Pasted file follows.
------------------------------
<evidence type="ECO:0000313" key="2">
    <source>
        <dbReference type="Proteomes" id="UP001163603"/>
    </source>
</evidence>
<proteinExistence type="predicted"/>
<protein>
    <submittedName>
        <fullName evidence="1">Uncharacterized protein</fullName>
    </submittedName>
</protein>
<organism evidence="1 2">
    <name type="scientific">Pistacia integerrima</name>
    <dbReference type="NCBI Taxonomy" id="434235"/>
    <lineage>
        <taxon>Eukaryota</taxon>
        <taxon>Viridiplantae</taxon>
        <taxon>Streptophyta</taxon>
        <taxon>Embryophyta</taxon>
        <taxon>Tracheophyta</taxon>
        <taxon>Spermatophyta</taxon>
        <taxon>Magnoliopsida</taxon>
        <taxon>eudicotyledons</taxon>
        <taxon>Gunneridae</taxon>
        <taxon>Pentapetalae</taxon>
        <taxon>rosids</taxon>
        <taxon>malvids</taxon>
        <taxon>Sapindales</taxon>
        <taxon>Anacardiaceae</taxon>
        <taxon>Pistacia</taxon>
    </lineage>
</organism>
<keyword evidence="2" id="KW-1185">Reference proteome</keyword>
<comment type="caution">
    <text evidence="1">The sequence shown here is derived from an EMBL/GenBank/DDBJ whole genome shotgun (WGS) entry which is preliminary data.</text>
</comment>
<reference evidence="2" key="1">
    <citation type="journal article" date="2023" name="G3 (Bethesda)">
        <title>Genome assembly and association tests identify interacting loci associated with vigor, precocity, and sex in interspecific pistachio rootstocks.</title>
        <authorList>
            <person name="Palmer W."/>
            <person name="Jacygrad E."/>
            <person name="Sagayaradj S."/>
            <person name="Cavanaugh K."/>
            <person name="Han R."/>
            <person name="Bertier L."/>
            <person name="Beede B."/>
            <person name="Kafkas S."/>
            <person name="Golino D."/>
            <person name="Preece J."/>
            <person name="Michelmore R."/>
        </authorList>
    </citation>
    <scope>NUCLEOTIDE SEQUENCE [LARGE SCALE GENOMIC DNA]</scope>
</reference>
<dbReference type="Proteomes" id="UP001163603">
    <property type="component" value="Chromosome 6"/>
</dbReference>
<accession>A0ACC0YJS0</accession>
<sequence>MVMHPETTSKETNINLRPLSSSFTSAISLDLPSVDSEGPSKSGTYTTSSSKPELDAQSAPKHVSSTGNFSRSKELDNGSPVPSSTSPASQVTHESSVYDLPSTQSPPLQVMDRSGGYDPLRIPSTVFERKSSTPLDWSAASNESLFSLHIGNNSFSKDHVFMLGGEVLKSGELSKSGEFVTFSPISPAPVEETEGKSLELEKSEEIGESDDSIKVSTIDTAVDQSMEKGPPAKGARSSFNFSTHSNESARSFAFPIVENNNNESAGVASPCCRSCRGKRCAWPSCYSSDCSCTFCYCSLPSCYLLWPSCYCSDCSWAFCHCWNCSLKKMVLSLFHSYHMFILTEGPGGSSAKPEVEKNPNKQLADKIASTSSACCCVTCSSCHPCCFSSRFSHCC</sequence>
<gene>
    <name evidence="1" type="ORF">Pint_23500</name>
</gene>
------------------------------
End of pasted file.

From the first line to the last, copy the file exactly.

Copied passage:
<evidence type="ECO:0000313" key="2">
    <source>
        <dbReference type="Proteomes" id="UP001163603"/>
    </source>
</evidence>
<proteinExistence type="predicted"/>
<protein>
    <submittedName>
        <fullName evidence="1">Uncharacterized protein</fullName>
    </submittedName>
</protein>
<organism evidence="1 2">
    <name type="scientific">Pistacia integerrima</name>
    <dbReference type="NCBI Taxonomy" id="434235"/>
    <lineage>
        <taxon>Eukaryota</taxon>
        <taxon>Viridiplantae</taxon>
        <taxon>Streptophyta</taxon>
        <taxon>Embryophyta</taxon>
        <taxon>Tracheophyta</taxon>
        <taxon>Spermatophyta</taxon>
        <taxon>Magnoliopsida</taxon>
        <taxon>eudicotyledons</taxon>
        <taxon>Gunneridae</taxon>
        <taxon>Pentapetalae</taxon>
        <taxon>rosids</taxon>
        <taxon>malvids</taxon>
        <taxon>Sapindales</taxon>
        <taxon>Anacardiaceae</taxon>
        <taxon>Pistacia</taxon>
    </lineage>
</organism>
<keyword evidence="2" id="KW-1185">Reference proteome</keyword>
<comment type="caution">
    <text evidence="1">The sequence shown here is derived from an EMBL/GenBank/DDBJ whole genome shotgun (WGS) entry which is preliminary data.</text>
</comment>
<reference evidence="2" key="1">
    <citation type="journal article" date="2023" name="G3 (Bethesda)">
        <title>Genome assembly and association tests identify interacting loci associated with vigor, precocity, and sex in interspecific pistachio rootstocks.</title>
        <authorList>
            <person name="Palmer W."/>
            <person name="Jacygrad E."/>
            <person name="Sagayaradj S."/>
            <person name="Cavanaugh K."/>
            <person name="Han R."/>
            <person name="Bertier L."/>
            <person name="Beede B."/>
            <person name="Kafkas S."/>
            <person name="Golino D."/>
            <person name="Preece J."/>
            <person name="Michelmore R."/>
        </authorList>
    </citation>
    <scope>NUCLEOTIDE SEQUENCE [LARGE SCALE GENOMIC DNA]</scope>
</reference>
<dbReference type="Proteomes" id="UP001163603">
    <property type="component" value="Chromosome 6"/>
</dbReference>
<accession>A0ACC0YJS0</accession>
<sequence>MVMHPETTSKETNINLRPLSSSFTSAISLDLPSVDSEGPSKSGTYTTSSSKPELDAQSAPKHVSSTGNFSRSKELDNGSPVPSSTSPASQVTHESSVYDLPSTQSPPLQVMDRSGGYDPLRIPSTVFERKSSTPLDWSAASNESLFSLHIGNNSFSKDHVFMLGGEVLKSGELSKSGEFVTFSPISPAPVEETEGKSLELEKSEEIGESDDSIKVSTIDTAVDQSMEKGPPAKGARSSFNFSTHSNESARSFAFPIVENNNNESAGVASPCCRSCRGKRCAWPSCYSSDCSCTFCYCSLPSCYLLWPSCYCSDCSWAFCHCWNCSLKKMVLSLFHSYHMFILTEGPGGSSAKPEVEKNPNKQLADKIASTSSACCCVTCSSCHPCCFSSRFSHCC</sequence>
<gene>
    <name evidence="1" type="ORF">Pint_23500</name>
</gene>